Challenges of Autism

Discovering the Infinite Continuum That Is the Spectrum

No Two Children on the Spectrum Are Alike

Many parents who get the diagnosis of autism spectrum disorder for their child have a thousand questions for their pediatrician, most of which are what to expect and how to plan/prepare/manage the symptoms of the disorder. To their great dismay, a majority of the time, the answers are, “we aren’t sure, we will have to wait and see." It is important to understand that ASD is a broad diagnosis that encompasses a wide range — or spectrum — of developmental disorders that affect communication and interaction. Where your child falls on that spectrum is as unique as their own fingerprint.

At SkyCare ABA, our skilled therapists have decades worth of experience working with children on the spectrum and their families to identify challenges and overcome barriers to offer a brighter tomorrow. Founded on the belief of neuroplasticity, our programs are focused on modifying behaviors to help children reach their full potential, no matter where they fall on the spectrum.


Medical Conditions Associated With Autism

  • Epilepsy
  • Feeding Challenges
  • Attention Deficit Disorder (ADD)
  • Obsessive-Compulsive Disorder (OCD)
  • Sleep Challenges
  • Schizophrenia
  • Bipolar Disorder
  • GI Disorders — Gastroesophageal reflux, inflamed bowel, chronic constipation

Secondary Challenges a Child on the Spectrum May Face

  • Sensory Issues
  • Intellectual Disabilities
  • Anxiety and Depression
  • Rigid Eating Habits
  • Wandering
  • Repetitive Motions
  • Transitional Difficulties
  • Perception and Awareness Difficulty
Tips For Managing Sensory Issues

Breaking Down Barriers And Reaching For the Sky

The thinking, learning, and problem-solving abilities of children on the spectrum range from severely challenged to extraordinarily gifted. Some children with ASD require significant assistance with activities of daily living while others function nearly independently. With early intervention, effective treatment, a solid support system, and caregiver and educator preparedness, each child has the potential to live beyond their diagnosis — the sky is the limit!

ABA therapy helps children and their families break down barriers, overcome challenges, and adapt to the particulars of their child’s ASD symptoms. Learn more about ABA, and enroll your child today.

Inner Img

Challenges Associated With Autism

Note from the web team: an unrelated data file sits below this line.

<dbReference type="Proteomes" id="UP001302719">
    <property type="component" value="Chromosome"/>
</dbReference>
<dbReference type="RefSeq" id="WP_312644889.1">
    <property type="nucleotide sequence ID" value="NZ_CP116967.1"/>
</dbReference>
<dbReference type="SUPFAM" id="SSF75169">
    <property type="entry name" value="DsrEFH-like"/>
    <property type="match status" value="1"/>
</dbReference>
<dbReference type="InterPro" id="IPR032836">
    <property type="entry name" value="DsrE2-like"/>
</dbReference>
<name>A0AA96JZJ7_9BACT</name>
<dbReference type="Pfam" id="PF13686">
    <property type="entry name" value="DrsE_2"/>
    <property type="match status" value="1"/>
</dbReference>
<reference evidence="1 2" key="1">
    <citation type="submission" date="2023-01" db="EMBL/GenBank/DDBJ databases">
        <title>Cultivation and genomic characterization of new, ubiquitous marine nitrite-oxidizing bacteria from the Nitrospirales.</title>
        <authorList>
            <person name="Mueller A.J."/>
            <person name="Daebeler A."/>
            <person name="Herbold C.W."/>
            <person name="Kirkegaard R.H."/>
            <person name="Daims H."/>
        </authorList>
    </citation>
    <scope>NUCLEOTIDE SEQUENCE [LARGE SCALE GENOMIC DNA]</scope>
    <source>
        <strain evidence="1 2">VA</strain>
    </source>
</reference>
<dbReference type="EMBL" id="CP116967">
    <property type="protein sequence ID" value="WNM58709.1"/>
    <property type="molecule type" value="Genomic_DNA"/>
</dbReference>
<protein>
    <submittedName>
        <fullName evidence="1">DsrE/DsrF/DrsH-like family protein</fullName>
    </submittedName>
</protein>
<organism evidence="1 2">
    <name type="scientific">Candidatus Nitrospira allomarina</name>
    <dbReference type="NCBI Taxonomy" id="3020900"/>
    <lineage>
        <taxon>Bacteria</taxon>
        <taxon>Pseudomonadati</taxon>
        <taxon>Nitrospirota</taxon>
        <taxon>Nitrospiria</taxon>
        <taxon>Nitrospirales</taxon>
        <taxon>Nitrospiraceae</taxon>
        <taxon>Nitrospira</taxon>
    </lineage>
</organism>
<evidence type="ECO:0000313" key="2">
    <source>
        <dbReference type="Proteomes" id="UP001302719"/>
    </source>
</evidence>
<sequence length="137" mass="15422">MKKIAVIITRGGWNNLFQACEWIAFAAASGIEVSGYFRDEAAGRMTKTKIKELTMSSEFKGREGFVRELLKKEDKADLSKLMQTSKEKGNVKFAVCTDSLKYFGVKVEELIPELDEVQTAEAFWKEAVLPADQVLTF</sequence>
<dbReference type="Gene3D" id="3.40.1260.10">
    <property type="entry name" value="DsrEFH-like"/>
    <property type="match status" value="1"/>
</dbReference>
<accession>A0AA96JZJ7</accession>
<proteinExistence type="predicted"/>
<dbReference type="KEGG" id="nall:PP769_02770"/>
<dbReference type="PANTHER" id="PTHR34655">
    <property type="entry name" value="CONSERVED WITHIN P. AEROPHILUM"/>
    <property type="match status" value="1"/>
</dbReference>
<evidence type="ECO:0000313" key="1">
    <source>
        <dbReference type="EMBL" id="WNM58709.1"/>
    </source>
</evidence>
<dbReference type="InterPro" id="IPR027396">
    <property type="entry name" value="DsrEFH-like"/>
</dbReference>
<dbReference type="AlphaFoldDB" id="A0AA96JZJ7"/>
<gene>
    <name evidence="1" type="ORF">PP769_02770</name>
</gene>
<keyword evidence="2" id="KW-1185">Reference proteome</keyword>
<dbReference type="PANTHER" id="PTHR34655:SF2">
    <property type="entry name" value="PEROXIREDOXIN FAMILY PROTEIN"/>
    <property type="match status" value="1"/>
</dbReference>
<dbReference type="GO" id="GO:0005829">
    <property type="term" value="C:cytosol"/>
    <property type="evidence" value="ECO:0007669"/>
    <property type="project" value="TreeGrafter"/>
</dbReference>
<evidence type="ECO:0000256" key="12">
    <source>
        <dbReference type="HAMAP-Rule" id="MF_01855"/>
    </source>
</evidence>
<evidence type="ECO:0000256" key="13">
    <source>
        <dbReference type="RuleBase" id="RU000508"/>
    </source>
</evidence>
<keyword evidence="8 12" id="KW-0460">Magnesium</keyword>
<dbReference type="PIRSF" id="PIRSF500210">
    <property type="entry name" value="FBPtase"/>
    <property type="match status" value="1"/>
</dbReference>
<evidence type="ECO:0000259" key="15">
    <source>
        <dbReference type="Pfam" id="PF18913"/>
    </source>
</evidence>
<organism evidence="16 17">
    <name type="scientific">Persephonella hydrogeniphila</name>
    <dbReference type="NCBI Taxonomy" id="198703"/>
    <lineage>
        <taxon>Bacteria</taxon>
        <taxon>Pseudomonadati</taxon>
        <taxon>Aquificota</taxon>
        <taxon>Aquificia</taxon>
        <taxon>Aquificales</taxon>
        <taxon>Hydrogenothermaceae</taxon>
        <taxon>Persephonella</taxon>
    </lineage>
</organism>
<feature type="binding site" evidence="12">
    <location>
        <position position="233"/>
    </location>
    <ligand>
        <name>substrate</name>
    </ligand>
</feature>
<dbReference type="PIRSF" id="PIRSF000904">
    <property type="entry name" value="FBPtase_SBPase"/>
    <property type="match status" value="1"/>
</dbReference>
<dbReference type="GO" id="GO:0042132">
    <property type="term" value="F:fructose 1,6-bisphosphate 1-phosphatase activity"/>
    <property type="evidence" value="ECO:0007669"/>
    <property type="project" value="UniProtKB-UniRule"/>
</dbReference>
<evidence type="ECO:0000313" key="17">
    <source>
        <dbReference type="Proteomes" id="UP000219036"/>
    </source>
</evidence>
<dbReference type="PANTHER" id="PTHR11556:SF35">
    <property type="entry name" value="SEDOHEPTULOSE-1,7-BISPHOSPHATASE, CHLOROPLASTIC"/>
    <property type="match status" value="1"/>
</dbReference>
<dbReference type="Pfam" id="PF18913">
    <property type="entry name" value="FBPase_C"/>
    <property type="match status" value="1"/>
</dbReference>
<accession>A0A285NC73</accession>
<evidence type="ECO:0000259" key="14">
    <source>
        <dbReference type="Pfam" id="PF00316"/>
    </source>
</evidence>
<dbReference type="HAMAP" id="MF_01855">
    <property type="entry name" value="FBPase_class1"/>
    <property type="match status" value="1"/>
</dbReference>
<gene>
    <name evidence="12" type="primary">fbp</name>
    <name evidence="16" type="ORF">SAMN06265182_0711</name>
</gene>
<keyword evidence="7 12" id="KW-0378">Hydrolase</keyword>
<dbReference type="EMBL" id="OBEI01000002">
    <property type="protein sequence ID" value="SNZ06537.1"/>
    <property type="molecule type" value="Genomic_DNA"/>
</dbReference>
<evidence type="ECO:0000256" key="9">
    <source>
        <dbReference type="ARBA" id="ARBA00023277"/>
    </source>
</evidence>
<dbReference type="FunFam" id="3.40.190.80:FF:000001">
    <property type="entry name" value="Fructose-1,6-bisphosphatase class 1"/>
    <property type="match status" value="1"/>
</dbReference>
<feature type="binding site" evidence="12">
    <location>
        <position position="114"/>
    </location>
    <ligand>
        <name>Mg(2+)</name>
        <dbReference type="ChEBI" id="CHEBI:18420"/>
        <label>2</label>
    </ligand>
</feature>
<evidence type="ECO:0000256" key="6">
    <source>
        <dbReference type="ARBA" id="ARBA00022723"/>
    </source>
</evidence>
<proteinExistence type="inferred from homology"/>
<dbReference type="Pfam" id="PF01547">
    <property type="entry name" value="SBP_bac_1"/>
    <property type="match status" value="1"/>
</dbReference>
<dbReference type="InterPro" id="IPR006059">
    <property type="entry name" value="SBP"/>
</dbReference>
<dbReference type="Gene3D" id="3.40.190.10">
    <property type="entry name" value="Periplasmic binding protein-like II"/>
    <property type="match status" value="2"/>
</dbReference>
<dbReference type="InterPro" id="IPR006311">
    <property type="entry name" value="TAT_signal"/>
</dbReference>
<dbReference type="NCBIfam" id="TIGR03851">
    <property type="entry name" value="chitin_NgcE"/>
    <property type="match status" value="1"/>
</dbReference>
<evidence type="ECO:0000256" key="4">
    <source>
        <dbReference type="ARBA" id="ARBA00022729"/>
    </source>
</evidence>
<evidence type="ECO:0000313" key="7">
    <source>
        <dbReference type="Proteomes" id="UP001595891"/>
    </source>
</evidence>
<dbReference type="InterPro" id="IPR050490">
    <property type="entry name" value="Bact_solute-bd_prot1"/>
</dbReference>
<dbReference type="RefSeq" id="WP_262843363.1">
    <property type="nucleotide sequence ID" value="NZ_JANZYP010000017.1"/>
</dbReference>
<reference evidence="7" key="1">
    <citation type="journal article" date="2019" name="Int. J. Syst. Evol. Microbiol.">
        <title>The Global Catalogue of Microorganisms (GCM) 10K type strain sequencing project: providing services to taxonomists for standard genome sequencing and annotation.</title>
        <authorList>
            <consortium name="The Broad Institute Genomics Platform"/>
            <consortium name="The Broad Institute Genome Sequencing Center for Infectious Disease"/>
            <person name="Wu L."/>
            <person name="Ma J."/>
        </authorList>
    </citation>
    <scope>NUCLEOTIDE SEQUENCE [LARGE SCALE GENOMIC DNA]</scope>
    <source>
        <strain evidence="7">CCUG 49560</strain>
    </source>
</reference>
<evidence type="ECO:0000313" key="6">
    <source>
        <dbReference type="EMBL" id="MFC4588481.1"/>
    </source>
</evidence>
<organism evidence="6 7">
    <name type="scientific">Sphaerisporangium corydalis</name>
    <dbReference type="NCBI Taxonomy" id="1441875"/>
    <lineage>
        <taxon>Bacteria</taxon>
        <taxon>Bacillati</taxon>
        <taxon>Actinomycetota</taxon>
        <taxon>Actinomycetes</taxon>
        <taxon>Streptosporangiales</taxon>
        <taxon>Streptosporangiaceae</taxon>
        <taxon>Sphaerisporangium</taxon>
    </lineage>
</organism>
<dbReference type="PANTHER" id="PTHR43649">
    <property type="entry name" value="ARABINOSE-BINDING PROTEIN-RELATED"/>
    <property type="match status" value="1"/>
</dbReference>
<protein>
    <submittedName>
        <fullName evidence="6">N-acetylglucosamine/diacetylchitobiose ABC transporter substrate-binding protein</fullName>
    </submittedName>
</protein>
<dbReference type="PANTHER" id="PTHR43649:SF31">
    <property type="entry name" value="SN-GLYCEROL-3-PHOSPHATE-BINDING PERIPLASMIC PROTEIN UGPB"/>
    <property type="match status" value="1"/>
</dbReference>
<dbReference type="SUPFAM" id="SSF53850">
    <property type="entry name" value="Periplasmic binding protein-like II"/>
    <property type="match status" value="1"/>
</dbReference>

Family Relationship Adjustments

For many children on the spectrum, interpersonal communication and social interaction impairments are not exclusive to outside the home. Many parents struggle with their children who avoid touch, eye contact, and have difficulty expressing emotion as much as they struggle with the child who is overly clingy, prone to inappropriate touch, and does not understand personal space. It is important to remember that all of these symptoms are normal of ASD and can be managed through effective ABA therapy programs.

Education Barriers

While some children on the spectrum can function well in a regular classroom setting, most children with ASD require some form of an IEP, and a fair amount requires special education settings — at least initially. The majority of children on the spectrum are at or above normal intelligence levels, but the problem with the traditional classroom setting is those who also have ADD, sensory intolerance, or impaired social or communication skills. With the combination of educating the educators, an individualized education plan (IEP), and ABA treatment, each child is perfectly capable of keeping up with (and excelling beyond) their peers.

Social Environment Impacts

Unfortunately, the majority of the world is not yet equipped to welcome those on the spectrum without modifications. In recent years, many social settings have become more aware of ASD, and many businesses have modified their offerings to be more accepting and welcoming of those with special sensory needs. For instance, many child entertainment centers have reduced sensory stimuli or offer “sensory-friendly” hours. The use of noise-canceling headphones and other adaptive devices are becoming increasingly normalized in the general public, and the majority of society is able to accept and react more appropriately to the behaviors of those on the spectrum. As the parent of a child on the spectrum, you may have to continue educating and advocating, or you can seek out the company of those already in the know.

Job Placement and Independent Living

One fear that many parents on the spectrum share is how they will prepare their children for life after childhood. The perceived role for all parents is to nurture and protect their children while preparing them for adult roles and responsibilities as they grow and mature. For those with ASD, progression toward a career may be delayed, but it is not beyond reach. Many people on the spectrum have jobs, homes, and families of their own. In fact, nearly 65% of those with ASD aged 19-23 hold jobs or have post-secondary education. And, adult ASD resources offer living and employment options catered to specific impairments. With early intervention and effective ABA treatment, the need for lifelong care can be reduced by nearly ⅔.